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					CDLA 8353/95
Starred 72/97


The Office of Social Security and Child
Support Commissioners
SOCIAL SECURITY CONTRIBUTIONS AND BENEFITS ACT 1992
SOCIAL SECURITY ADMINISTRATION ACT 1992

APPEAL FROM DECISION OF DISABILITY APPEAL TRIBUNAL ON A
QUESTION OF LAW

DECISION OF THE SOCIAL SECURITY COMMISSIONER

COMMISSIONER D G RICE

Tribunal:
Tribunal Case No:

[ORAL HEARING]



1. My decision is that the decision of the Disability Appeal Tribunal ("DAT") given
on 6 February 1995 is erroneous in point of law, and accordingly I set it aside. As I
consider it expedient to make fresh findings of fact and to give such decision as I
think appropriate in the light of them, I further decide that the claimant does not fall
within section 73(3)(a) of the Social Security Contributions and Benefits Act 1992,
and consequently is not entitled to the mobility component of disability living
allowance at the higher rate.

2. This is an appeal by the claimant, brought out of time with the leave of a
Commissioner, against the decision of the DAT of 6 February 1995. As this case
involved the construction of regulation 12(5) of the Social Security (Disability Living
Allowance) Regulations 1991 [S.I. 1991 No 2890], a regulation not entirely free from
difficulty, I directed an oral hearing. At that hearing the claimant, who was not
present, was represented by Mr Jason Elliot of Counsel instructed by Messrs. Eve
Wee, Solicitors, whilst the adjudication officer appeared by Mr Jeremy Heath of the
Solicitor's Office of the Department of Social Security.

3. The question for determination by the tribunal was whether the claimant was
entitled to the mobility component of disability living allowance at the higher rate. In
the event, the tribunal, upholding the decision of the adjudication officer, decided that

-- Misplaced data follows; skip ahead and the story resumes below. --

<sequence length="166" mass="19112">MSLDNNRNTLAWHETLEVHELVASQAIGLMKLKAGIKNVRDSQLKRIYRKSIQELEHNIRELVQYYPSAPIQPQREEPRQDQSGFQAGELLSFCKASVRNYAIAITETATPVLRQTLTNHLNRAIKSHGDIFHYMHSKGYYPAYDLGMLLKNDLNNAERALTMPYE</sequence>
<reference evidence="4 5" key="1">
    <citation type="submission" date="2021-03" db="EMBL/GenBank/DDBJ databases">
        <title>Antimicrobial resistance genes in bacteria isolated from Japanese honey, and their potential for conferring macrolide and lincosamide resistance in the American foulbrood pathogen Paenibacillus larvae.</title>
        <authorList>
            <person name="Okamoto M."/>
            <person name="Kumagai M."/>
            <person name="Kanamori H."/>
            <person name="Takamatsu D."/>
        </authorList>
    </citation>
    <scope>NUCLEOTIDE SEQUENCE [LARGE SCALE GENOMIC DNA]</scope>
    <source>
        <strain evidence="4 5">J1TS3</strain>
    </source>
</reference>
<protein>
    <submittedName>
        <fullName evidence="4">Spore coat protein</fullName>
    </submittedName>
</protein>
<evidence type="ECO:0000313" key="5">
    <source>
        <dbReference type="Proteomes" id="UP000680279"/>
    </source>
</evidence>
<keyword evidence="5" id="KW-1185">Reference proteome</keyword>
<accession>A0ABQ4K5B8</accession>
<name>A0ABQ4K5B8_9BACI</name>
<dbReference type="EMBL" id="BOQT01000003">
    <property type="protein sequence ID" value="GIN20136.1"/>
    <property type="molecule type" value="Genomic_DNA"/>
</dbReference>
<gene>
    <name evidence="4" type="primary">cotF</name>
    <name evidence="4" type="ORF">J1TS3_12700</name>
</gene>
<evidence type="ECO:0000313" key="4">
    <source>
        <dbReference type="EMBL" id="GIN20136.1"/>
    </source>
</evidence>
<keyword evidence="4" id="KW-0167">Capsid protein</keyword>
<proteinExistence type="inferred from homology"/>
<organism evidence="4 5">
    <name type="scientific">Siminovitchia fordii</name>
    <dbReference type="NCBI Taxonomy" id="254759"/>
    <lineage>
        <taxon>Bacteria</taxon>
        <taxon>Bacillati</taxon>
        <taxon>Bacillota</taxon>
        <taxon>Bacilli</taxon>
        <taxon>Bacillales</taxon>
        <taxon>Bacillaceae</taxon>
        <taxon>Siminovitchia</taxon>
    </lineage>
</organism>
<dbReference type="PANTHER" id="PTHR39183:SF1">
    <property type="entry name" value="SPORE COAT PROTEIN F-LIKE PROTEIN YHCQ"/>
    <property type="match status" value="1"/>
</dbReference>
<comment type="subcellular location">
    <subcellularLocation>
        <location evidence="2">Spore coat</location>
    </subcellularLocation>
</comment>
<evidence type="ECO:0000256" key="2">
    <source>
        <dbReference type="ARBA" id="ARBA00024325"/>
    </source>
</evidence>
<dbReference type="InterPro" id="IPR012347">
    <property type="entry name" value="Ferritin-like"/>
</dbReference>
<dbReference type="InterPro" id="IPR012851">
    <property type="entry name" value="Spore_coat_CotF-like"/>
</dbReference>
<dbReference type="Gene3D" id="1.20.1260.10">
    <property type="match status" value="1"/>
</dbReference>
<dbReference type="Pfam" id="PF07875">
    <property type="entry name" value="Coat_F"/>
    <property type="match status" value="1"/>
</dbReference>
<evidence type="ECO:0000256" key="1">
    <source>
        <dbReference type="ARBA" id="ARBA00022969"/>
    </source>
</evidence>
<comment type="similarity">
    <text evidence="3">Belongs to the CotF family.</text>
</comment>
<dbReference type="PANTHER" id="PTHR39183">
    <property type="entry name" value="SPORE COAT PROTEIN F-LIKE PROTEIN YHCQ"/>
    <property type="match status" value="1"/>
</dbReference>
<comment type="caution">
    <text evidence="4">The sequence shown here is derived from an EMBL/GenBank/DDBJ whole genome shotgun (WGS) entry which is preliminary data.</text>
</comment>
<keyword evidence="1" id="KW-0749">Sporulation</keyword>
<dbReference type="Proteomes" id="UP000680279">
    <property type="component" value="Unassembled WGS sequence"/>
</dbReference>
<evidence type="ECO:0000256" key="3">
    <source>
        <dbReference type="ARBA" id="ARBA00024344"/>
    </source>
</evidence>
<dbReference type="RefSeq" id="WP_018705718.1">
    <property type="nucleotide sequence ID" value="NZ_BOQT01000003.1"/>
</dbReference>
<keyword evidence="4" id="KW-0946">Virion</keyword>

she was not.

4. For the claimant to succeed she had to show that she could bring herself within
section 73(3) of the Social Security Contributions and Benefits Act 1992. This reads
as follows:-
       "73. (3) A person falls within this subsection if -

       (a) he is severely mentally impaired; and

       (b) he displays severe behavioural problems; and

       (c) he satisfies both the conditions mentioned in section 72(1)(b) and
       (c) above [the highest rate care component]."

To succeed the claimant had to satisfy each of the heads (a), (b) and (c). The tribunal
took the view that the claimant failed at the first hurdle, in that she was unable to
establish that she was severely mentally impaired.

5. What constitutes severe mental impairment is defined in regulation 12(5) of the
Social Security (Disability Living Allowance) Regulations 1991. It provides that a
person is severely mentally impaired:-

       "if he suffers from a state of arrested development or incomplete
       physical development of the brain, which results in severe impairment
       of intelligence and social functioning."

6. The claimant has the misfortune to suffer from schizophrenia. She contracted this
condition at about the age of 16, and is now aged 60. The first question to arise before
the tribunal was whether this condition was the result of "arrested development ... of
the brain". In CDLA/156/94 I decided that the human brain had developed fully by at
least the age of 30. In CDLA/393/94, where a claimant was aged between 23 and 24
at the onset of her disability, I decided this was towards the end of the time span for
the development of the brain. In the present case, the claimant was 16 when she first
suffered from schizophrenia, and it could reasonably be contended that at this point in
time the claimant's brain had not fully developed. If this was the case, did her
condition arise from arrested development? In CDLA/156/94 I heard expert evidence
on what constituted "incomplete physical development" and "arrested development"
of the brain, and concluded as follows:-

       "Where a child's brain failed to grow in the proper way, and this could
       be physically seen, then there was 'incomplete physical development'.
       Where, however, on examination of a child's brain there was nothing
       which appeared to be physically wrong with it, but the function of the
       brain was nevertheless deficient, then it was said there was an 'arrested
       development'. What was missing was not apparent physically, but the
       consequences of the deficiency were only too apparent."

7. The tribunal were not satisfied that a person "suffering from schizophrenia" was
suffering from "a state of arrested development of the brain". Accordingly, they
decided that the claimant, though suffering from this condition, was not suffering